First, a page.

Surprising Song Writers: Famous Artists Who Wrote Songs That Others Turned Into Chart Toppers

What do The Shirelles' "Will You Still Love Me Tomorrow?," The Chiffons' "One Fine Day," Little Eva's "Loco-Motion," The Drifters' "Up on the Roof," and Bobby Vee's "Take Good Care of My Baby" all have in common?

Many people don't realize that these hit songs, along with many others, were written by the chart topping writing duo Gerry Goffin and Carole King. During the 1960s, Goffin and King, who were married at the time, wrote hit song upon hit song for a variety of artists. And then of course King went on to become a legendary recording artist and performer.

In fact, many songs that became big hits were written by notable artists in their own right. The person behind the hit might be as famous as the person singing it. As writers of the songs they have the power to grant permission to others to record it. As Ken Goes of explains, artists who wish to record songs written by others cannot just go into a studio and record them. They have to get the song writer's approval. So before the Drifters, Bobby Vee and Little Eva could record those great songs, they had to get permission from Goffin and King, (or the company that owns their music publishing rights). And lucky for us they did!

Over the years, famous artists have written songs that others have recorded. And some of the songs might surprise you. Look at who wrote these chart toppers.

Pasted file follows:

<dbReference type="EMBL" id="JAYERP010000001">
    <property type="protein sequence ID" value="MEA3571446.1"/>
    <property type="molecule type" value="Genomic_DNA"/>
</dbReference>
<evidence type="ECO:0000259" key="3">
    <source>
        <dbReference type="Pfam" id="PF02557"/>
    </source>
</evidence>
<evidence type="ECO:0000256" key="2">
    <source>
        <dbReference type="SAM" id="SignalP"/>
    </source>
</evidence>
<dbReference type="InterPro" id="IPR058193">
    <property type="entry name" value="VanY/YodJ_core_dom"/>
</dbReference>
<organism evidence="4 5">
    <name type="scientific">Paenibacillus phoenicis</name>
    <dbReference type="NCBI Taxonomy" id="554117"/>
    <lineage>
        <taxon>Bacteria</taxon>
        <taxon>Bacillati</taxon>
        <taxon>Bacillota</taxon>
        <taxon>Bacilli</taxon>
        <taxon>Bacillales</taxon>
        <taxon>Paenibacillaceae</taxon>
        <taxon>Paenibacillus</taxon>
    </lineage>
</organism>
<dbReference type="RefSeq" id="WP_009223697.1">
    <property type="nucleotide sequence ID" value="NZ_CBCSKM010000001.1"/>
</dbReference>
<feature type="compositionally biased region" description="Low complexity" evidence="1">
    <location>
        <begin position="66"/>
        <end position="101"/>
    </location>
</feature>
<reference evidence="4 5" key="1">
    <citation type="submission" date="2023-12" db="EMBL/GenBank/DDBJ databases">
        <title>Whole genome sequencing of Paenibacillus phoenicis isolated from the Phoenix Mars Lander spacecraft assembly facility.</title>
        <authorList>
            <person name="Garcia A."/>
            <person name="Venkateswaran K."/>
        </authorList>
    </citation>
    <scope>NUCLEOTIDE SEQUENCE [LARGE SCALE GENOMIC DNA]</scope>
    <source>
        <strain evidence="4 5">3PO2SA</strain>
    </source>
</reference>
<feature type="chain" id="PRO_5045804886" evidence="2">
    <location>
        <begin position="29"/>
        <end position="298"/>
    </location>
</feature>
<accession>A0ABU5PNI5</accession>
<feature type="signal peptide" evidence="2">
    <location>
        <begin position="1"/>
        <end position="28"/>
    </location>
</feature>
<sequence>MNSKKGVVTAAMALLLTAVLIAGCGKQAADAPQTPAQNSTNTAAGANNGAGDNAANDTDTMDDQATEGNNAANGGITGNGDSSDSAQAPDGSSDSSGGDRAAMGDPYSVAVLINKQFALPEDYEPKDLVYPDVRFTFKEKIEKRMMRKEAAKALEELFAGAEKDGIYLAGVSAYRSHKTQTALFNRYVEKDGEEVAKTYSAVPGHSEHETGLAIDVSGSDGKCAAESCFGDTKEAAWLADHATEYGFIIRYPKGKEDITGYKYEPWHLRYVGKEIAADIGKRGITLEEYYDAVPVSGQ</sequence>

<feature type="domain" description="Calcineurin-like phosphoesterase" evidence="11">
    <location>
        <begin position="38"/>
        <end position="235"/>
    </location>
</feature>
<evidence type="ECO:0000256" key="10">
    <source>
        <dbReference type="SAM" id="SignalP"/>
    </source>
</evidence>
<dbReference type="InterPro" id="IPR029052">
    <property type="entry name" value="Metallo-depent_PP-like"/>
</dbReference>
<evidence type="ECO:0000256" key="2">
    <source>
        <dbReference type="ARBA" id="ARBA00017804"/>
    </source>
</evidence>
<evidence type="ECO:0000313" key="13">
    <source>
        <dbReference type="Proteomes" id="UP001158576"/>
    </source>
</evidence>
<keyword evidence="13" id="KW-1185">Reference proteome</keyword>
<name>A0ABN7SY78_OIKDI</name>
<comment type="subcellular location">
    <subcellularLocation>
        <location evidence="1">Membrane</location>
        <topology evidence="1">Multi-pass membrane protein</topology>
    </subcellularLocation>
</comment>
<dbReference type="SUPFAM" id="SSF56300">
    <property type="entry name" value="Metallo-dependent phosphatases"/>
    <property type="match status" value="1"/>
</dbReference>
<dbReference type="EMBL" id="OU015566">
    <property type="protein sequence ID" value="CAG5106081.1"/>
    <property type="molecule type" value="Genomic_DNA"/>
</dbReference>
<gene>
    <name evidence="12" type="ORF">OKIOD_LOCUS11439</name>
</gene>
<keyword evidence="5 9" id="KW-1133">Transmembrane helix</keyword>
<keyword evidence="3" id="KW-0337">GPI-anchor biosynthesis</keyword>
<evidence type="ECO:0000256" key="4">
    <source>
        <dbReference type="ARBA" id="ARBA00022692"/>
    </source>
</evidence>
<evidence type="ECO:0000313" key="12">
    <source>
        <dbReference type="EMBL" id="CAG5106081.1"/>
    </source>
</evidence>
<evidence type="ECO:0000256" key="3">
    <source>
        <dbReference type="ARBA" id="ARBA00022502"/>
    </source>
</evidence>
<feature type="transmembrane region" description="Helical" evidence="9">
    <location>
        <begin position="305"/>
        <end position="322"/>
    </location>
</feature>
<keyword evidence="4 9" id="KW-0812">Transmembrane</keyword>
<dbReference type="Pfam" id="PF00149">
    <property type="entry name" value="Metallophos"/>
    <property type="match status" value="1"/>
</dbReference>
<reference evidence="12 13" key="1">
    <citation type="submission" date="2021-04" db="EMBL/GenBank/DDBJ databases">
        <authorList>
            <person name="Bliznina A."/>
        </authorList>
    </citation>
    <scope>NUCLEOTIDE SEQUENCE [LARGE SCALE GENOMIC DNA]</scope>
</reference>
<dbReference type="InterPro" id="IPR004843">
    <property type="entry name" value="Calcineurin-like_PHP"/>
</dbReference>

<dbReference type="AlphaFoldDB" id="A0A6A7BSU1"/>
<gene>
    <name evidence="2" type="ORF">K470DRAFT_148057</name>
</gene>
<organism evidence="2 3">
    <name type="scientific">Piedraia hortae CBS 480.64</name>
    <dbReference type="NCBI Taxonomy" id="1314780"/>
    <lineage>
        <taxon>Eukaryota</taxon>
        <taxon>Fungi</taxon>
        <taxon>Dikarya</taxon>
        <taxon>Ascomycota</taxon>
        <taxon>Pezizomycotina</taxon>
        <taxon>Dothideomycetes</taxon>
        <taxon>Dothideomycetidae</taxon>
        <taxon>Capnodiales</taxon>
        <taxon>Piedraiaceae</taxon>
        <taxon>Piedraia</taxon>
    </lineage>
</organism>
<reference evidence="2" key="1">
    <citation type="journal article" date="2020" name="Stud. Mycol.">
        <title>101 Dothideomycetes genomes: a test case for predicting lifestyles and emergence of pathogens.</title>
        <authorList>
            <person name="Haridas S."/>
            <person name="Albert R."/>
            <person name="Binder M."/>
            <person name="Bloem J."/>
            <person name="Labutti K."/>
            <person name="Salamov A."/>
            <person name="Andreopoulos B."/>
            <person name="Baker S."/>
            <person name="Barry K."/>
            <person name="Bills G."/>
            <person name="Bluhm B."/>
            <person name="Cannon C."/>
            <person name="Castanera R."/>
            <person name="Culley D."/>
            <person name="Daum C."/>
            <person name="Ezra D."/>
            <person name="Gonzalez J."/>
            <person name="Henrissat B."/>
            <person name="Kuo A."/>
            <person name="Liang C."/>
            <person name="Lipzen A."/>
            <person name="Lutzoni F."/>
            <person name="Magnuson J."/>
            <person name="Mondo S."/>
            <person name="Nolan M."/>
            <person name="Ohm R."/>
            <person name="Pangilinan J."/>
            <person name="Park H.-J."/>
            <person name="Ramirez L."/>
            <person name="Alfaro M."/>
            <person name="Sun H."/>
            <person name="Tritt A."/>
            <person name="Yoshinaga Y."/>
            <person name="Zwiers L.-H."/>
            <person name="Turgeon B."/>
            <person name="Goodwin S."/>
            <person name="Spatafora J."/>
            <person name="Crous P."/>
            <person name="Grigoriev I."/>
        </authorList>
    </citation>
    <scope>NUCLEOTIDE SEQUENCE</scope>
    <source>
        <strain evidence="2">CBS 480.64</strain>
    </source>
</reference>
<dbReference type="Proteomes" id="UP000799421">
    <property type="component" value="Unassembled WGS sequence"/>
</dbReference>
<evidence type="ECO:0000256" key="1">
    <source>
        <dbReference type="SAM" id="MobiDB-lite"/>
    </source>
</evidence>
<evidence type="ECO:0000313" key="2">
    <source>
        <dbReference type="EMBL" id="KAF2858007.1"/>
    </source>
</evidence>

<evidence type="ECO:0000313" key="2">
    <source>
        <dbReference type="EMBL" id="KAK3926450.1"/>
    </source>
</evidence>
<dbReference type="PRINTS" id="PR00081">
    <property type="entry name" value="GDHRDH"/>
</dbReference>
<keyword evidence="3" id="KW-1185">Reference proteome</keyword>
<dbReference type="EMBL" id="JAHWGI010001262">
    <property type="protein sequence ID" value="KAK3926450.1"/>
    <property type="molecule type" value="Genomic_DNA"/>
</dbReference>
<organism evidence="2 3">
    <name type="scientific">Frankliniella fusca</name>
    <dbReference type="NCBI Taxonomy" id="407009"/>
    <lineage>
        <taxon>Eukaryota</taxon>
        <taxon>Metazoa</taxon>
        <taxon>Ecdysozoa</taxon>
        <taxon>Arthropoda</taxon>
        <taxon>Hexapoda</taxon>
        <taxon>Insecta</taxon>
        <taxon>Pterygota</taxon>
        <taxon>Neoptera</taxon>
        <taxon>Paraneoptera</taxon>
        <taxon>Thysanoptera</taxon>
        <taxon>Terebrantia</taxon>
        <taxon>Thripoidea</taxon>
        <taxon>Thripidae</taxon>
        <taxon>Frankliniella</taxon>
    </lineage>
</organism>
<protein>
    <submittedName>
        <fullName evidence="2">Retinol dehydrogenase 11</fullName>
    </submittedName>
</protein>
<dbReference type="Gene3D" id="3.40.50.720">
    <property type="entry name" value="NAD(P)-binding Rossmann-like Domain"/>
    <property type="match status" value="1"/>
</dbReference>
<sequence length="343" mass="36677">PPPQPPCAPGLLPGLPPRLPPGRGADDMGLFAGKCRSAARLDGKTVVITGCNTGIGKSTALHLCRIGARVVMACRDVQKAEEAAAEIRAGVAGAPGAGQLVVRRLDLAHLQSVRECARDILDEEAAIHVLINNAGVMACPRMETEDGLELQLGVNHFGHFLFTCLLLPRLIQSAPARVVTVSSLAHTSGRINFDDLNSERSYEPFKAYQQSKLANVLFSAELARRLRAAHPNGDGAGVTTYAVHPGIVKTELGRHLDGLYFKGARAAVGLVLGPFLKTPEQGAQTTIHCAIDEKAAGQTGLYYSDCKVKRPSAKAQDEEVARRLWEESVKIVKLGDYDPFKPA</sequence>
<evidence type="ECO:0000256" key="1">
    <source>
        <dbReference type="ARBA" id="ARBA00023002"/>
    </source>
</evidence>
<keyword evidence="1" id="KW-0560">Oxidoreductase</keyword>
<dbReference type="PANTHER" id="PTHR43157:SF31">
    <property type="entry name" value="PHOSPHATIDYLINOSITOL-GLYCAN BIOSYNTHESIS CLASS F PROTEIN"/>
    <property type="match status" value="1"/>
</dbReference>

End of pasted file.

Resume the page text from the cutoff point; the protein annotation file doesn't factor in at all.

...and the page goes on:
In 1980, Kenny Rogers released one of his most popular songs, "Lady." In fact, the song was written and produced by Lionel Richie. As Rogers once explained, "the idea was that Lionel would come from R&B and I'd come from country, and we'd meet somewhere in pop."

Grammy-winning artist Richard Marx has sold more than 30 million albums and recorded top 20 singles like "Hold On to the Nights" and "Right Here Waiting." But he has also written or co-written hit songs for 'N Sync ("This I Promise You"), Luther Vandross (the Grammy-winning "Dance with With My Father") and Keith Urban ("Long Hot Summer").

Paul Anka wrote Frank Sinatra's colossal hit, "My Way," which was based on a French pop song from 1967. Sinatra released the song in 1969 and Anka recorded the song that year too.

Neil Sedaka (and Howard Greenfield) wrote "Love Will Keep Us Together" which was recorded and made famous by Captain & Tennille. Sedaka and Greenfield also wrote "Stupid Cupid" and "Where the Boys Are", which Connie Francis recorded and topped the charts.

And speaking of Captain & Tennille, Bruce Johnston of The Beach Boys wrote "I Write the Songs" for the duo. It was featured on the Captain & Tennille's 1975 album, "Love Will Keep Us together." "I Write the Songs" was also recorded by David Cassidy. Barry Manilow's 1975 version of the song became a big hit.

Singer and songwriter Ed Sheeran co-wrote "Little Things" and "Over Again," which One Direction recorded for their album "Take Me Home." Sheeran wrote the songs a while back but never recorded them himself. So he figured he could sell them elsewhere.